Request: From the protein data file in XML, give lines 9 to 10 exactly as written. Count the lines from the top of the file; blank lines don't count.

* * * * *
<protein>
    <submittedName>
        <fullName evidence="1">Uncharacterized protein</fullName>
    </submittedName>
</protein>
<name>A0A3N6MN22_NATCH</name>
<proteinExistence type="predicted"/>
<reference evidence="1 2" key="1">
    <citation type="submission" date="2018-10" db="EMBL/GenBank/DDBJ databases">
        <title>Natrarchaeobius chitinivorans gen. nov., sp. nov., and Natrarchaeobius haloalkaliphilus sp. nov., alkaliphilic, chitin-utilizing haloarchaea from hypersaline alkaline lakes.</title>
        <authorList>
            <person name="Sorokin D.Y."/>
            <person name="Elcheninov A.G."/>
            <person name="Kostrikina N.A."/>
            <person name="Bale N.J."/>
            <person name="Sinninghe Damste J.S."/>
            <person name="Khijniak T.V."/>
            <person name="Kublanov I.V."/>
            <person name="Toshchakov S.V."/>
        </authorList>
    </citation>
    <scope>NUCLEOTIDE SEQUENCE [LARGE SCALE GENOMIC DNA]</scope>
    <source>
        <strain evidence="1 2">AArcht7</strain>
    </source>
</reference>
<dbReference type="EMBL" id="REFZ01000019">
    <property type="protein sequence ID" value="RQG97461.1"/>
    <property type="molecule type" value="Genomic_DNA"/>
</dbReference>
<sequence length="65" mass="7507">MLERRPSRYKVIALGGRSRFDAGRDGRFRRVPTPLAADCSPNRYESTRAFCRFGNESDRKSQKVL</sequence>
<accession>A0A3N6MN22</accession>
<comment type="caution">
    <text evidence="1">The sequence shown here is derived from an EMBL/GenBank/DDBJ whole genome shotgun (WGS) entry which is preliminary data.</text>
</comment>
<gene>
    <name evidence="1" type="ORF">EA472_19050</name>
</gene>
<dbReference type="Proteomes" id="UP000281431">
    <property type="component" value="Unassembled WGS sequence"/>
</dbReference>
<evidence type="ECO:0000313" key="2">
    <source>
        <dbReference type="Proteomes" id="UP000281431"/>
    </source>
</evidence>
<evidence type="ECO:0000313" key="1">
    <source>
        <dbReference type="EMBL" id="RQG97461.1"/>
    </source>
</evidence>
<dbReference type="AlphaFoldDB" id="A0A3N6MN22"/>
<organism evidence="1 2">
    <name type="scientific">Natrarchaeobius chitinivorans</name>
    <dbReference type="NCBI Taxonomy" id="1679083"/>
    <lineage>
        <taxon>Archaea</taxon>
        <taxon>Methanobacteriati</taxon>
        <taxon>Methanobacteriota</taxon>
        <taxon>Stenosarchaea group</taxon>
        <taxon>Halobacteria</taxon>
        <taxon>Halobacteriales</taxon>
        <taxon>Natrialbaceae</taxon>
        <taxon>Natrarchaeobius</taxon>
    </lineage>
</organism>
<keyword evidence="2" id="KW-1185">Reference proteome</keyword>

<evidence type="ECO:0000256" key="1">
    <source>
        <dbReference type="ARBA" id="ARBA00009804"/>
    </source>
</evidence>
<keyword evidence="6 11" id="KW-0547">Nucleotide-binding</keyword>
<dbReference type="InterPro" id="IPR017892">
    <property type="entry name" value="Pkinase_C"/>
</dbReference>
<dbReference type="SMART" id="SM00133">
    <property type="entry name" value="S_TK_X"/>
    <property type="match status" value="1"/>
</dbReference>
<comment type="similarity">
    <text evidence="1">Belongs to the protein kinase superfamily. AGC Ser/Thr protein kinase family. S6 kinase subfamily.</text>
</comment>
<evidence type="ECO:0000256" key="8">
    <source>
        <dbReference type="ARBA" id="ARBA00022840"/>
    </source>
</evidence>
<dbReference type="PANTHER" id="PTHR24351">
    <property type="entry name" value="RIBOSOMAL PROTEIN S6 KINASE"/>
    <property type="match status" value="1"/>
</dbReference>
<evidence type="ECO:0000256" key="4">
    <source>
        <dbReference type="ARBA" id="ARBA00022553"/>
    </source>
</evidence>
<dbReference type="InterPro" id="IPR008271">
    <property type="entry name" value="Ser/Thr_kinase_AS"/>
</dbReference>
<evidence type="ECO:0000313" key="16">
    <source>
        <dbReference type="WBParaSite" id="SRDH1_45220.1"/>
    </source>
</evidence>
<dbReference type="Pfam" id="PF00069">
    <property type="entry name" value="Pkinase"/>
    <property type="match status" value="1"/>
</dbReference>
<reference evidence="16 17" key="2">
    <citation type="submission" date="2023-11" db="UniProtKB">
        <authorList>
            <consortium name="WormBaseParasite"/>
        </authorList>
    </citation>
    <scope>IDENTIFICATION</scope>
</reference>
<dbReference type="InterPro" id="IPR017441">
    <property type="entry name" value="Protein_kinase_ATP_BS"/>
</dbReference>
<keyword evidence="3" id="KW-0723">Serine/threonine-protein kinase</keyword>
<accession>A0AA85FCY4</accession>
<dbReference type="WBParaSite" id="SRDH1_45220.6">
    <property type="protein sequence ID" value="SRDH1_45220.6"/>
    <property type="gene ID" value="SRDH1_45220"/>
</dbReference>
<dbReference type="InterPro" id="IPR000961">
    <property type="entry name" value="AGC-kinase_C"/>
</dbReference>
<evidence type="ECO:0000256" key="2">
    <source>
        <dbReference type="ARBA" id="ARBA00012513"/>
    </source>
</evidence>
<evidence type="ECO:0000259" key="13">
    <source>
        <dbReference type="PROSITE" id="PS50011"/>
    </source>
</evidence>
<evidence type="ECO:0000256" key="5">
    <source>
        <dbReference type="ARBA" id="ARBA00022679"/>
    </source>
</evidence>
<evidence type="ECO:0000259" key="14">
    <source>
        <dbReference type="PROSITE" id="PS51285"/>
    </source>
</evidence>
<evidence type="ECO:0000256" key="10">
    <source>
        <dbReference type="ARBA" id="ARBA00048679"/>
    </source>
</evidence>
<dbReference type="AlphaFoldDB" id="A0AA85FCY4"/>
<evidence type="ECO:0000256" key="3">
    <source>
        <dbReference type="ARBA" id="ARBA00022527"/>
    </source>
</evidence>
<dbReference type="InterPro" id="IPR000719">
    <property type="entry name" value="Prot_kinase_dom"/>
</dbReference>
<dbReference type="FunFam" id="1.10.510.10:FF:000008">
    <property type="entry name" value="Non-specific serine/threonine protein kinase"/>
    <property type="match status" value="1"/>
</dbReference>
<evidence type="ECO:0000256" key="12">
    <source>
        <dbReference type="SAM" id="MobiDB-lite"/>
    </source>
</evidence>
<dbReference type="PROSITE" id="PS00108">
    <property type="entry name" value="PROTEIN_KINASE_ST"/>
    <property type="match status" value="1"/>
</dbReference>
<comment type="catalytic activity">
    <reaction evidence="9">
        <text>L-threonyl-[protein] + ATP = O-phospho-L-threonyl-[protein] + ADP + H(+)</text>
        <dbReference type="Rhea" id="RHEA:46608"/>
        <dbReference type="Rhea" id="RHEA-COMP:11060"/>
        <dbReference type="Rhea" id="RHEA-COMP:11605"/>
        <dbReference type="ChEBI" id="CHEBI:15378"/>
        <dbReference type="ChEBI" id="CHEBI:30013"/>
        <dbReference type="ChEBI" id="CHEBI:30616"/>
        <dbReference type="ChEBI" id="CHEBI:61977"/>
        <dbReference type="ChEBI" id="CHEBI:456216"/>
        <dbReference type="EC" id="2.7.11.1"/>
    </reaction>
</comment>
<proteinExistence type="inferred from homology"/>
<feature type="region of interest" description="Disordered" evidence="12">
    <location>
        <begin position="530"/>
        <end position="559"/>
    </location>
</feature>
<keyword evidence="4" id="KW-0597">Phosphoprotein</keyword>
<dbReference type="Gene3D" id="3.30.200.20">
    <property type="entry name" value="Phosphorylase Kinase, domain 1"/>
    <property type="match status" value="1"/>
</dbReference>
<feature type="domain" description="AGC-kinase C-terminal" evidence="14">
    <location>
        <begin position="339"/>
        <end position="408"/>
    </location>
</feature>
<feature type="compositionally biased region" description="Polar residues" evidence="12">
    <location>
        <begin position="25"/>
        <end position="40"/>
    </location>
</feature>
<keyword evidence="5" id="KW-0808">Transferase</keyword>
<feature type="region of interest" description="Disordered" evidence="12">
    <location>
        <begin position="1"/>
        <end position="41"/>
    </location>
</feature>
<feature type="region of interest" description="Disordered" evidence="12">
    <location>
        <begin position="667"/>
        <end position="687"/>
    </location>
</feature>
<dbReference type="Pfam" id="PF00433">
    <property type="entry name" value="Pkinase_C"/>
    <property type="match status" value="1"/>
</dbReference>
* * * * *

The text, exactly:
    <citation type="submission" date="2018-10" db="EMBL/GenBank/DDBJ databases">
        <title>Natrarchaeobius chitinivorans gen. nov., sp. nov., and Natrarchaeobius haloalkaliphilus sp. nov., alkaliphilic, chitin-utilizing haloarchaea from hypersaline alkaline lakes.</title>